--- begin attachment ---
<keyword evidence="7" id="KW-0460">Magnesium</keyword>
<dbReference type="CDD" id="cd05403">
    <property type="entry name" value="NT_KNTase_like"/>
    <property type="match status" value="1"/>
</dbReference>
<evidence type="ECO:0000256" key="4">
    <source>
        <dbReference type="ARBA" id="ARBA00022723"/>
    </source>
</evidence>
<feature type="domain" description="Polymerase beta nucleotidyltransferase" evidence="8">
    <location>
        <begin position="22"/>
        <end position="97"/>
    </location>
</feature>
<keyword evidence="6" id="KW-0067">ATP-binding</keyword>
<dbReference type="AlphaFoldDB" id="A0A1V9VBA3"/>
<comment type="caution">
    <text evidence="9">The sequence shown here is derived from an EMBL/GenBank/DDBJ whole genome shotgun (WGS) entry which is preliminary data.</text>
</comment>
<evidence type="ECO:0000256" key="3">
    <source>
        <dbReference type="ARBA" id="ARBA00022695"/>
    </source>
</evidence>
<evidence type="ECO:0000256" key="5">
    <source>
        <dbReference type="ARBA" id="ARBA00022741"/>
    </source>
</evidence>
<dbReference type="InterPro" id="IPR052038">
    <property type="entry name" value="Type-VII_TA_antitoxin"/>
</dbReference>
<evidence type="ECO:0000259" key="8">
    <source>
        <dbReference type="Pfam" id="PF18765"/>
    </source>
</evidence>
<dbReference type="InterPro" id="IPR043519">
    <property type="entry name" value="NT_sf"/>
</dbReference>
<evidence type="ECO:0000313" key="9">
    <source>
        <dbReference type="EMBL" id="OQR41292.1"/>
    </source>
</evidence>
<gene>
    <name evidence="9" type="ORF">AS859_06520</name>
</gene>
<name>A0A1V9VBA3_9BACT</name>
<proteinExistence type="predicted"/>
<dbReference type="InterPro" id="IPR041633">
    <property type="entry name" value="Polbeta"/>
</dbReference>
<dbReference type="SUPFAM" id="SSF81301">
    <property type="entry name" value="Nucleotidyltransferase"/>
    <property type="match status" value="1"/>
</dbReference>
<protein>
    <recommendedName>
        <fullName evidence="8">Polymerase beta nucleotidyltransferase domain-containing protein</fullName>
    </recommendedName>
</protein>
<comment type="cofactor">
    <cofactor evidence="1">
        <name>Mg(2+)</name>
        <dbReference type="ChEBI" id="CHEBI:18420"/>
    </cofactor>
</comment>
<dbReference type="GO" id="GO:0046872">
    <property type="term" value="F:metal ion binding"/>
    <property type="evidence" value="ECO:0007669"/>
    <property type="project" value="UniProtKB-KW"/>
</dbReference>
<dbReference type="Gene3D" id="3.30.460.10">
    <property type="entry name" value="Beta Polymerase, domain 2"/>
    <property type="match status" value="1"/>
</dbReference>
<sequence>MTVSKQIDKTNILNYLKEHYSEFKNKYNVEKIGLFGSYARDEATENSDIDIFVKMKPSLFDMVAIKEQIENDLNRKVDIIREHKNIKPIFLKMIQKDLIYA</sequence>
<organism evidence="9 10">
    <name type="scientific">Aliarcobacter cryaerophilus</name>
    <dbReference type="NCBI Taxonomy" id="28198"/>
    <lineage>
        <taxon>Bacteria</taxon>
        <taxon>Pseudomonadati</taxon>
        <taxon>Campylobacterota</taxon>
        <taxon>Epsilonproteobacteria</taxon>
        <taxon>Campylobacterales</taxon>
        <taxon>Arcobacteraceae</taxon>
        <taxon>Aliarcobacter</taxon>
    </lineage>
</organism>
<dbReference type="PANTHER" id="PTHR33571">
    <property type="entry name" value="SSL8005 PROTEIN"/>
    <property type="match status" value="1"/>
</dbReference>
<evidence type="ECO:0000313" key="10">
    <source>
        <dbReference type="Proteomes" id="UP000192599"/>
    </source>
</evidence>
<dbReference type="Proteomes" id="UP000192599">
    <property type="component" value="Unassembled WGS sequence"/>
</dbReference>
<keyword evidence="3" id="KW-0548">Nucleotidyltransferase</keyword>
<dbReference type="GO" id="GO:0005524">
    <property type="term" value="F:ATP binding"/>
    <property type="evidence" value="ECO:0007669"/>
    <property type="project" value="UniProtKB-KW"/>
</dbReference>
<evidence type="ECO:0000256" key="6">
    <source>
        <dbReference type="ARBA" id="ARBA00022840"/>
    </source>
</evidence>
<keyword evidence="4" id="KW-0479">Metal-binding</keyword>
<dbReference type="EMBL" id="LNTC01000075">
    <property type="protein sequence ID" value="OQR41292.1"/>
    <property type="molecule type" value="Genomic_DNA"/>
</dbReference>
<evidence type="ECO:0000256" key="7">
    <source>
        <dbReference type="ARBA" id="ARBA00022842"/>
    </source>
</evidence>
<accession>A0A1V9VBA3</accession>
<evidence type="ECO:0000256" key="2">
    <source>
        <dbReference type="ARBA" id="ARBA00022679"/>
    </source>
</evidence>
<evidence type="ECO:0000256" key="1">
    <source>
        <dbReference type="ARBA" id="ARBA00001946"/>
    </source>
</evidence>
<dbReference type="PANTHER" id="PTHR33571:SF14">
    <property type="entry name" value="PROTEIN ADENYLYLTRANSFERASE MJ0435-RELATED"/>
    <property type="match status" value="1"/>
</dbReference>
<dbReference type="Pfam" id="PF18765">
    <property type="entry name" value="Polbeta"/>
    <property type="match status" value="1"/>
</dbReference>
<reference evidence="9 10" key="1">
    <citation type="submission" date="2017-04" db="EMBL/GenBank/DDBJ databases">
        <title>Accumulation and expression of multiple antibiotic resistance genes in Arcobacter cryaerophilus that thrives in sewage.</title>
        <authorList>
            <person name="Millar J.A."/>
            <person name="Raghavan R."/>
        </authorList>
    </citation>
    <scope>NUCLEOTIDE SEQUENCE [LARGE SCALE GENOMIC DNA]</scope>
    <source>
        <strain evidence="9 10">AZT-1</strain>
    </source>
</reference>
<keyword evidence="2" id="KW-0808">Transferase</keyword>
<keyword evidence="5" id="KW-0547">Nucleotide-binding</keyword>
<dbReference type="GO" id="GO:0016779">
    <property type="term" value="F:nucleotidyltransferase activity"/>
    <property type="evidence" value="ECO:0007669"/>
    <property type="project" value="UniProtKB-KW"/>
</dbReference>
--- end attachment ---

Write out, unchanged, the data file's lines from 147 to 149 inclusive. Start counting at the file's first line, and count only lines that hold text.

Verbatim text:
    <citation type="submission" date="2017-04" db="EMBL/GenBank/DDBJ databases">
        <title>Accumulation and expression of multiple antibiotic resistance genes in Arcobacter cryaerophilus that thrives in sewage.</title>
        <authorList>